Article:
Stablecoins seem to provide a significant cost advantage over traditional cross-border payment rails. What are the typical fees Kapital pays in basis points to transfer stablecoins, and how does that compare to the fees you would incur for fiat currency transfers of comparable amounts?

That's a great question. So first of all, the answer is it depends if it's B2C or B2B. And why? Because the pricing also always varies according to the volume you operate in both markets. If you're exchanging currencies at a legacy bank with a traditional B2C model, imagine exchanging US dollars for Mexican pesos. They may purchase dollars from you at a rate of 15.65 pesos per dollar, but then sell you dollars at a rate of 17.05 pesos per dollar. So the spread, or difference between the buy and sell rates, is 1.4 pesos. It's a massive spread, making the transaction way, way more expensive than necessary. That's just for a typical B2C exchange—and that's why a crypto exchange makes sense by providing a cheaper solution.

Of course, there are other legacy banks, brokerage houses, or foreign exchange (FX) specialists that provide better FX rates. They focus specifically on currency exchange, and their spreads are much tighter. In general, exchanging foreign currencies is cheaper when dealing with higher volumes through FX specialists rather than retail banks.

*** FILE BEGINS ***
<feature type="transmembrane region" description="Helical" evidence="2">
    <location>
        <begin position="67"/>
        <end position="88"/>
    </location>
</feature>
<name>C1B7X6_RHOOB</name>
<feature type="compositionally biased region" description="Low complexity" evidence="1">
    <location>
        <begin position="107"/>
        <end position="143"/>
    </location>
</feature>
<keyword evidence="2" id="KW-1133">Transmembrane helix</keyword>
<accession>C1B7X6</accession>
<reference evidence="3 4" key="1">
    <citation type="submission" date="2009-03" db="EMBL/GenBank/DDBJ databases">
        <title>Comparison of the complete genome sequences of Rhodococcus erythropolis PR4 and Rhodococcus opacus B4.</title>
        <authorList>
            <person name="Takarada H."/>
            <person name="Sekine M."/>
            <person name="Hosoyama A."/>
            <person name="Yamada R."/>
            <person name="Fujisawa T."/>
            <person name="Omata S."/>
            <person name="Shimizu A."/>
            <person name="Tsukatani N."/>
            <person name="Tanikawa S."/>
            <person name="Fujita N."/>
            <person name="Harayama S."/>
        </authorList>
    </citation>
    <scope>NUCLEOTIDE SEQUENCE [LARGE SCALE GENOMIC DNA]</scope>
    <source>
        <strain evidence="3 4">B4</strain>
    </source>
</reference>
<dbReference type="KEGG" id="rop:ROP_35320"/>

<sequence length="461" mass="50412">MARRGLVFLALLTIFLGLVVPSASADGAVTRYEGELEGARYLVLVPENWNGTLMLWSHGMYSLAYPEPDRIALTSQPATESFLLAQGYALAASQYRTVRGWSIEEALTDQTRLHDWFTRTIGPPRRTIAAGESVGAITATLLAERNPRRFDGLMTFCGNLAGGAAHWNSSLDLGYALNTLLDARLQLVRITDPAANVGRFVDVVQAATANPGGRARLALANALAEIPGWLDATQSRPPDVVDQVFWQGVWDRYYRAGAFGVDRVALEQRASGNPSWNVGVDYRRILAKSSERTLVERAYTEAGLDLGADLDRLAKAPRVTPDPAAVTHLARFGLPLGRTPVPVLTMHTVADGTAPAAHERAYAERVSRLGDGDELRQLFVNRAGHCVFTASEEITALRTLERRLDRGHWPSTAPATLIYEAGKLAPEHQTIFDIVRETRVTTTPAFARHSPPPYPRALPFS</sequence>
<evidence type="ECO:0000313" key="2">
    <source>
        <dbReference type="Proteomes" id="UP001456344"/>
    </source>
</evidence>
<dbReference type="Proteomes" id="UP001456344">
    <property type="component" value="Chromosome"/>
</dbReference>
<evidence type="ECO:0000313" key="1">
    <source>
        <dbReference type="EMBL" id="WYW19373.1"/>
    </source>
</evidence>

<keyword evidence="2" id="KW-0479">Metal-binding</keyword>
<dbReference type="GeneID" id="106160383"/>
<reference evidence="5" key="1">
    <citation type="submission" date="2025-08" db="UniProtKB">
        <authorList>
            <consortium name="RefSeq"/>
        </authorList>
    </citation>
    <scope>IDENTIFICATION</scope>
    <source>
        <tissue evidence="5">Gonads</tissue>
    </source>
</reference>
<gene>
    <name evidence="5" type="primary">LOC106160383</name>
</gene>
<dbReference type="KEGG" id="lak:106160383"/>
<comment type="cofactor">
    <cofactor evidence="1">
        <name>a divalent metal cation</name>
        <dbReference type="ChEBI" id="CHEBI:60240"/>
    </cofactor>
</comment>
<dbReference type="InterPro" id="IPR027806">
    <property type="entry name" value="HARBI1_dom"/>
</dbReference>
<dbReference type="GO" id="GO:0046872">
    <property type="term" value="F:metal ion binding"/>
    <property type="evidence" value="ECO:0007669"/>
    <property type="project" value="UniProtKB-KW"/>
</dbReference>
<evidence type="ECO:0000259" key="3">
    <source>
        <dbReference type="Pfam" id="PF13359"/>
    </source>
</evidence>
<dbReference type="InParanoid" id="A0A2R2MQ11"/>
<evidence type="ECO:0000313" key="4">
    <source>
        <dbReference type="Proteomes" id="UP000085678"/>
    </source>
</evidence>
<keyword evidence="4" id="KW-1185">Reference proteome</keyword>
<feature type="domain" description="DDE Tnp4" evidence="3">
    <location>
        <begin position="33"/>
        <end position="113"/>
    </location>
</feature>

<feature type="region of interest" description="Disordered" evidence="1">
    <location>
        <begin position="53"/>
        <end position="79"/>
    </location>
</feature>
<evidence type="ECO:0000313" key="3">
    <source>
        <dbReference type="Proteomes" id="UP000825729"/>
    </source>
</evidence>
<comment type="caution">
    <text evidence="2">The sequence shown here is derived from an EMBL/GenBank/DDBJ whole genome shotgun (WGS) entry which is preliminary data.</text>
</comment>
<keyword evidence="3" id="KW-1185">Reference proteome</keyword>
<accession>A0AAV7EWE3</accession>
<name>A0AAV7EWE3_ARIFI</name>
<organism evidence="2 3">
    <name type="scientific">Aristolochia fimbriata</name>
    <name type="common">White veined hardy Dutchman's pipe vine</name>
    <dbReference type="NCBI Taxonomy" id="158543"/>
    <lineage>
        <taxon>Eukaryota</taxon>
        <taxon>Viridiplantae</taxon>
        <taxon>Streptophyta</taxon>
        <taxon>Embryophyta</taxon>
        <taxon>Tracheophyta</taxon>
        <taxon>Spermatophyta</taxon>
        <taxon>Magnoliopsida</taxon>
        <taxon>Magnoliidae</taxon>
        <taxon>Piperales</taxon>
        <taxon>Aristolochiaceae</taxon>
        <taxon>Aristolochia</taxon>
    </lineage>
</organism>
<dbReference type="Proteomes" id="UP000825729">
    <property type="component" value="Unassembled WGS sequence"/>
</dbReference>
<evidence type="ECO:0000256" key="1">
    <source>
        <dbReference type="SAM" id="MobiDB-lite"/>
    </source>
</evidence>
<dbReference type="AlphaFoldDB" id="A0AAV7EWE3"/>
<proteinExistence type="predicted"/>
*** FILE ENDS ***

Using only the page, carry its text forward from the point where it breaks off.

We previously discussed Kapital's multi-product strategy of launching banking, cards, lending, payroll, bill pay, etc. Where do stablecoins fit into that product strategy? What are the new use cases or products you can uniquely enable by having stablecoins as a payment rail?

I think after the recent "crypto winter" or downturn in the cryptocurrency markets, crypto is starting to make a comeback and is here to stay long-term. That's the truth. However, the adoption and regulation of crypto is going to vary across different regions, with each government regulating crypto products in their own way according to their policies. It's not just about being able to trade cryptocurrencies and hold the money - you now also need the capability to actually use it for payments and transactions.

We're starting to see crypto being used for payment methods and as a store of value like the crypto investment product we offer. 

This is due to the crypto card we offer, which is how we give customers the capacity to use stablecoins as a payment method.

It's also being used for cross-border payments and money transfers from different angles. But the crypto industry is still evolving rapidly and will continue to keep evolving.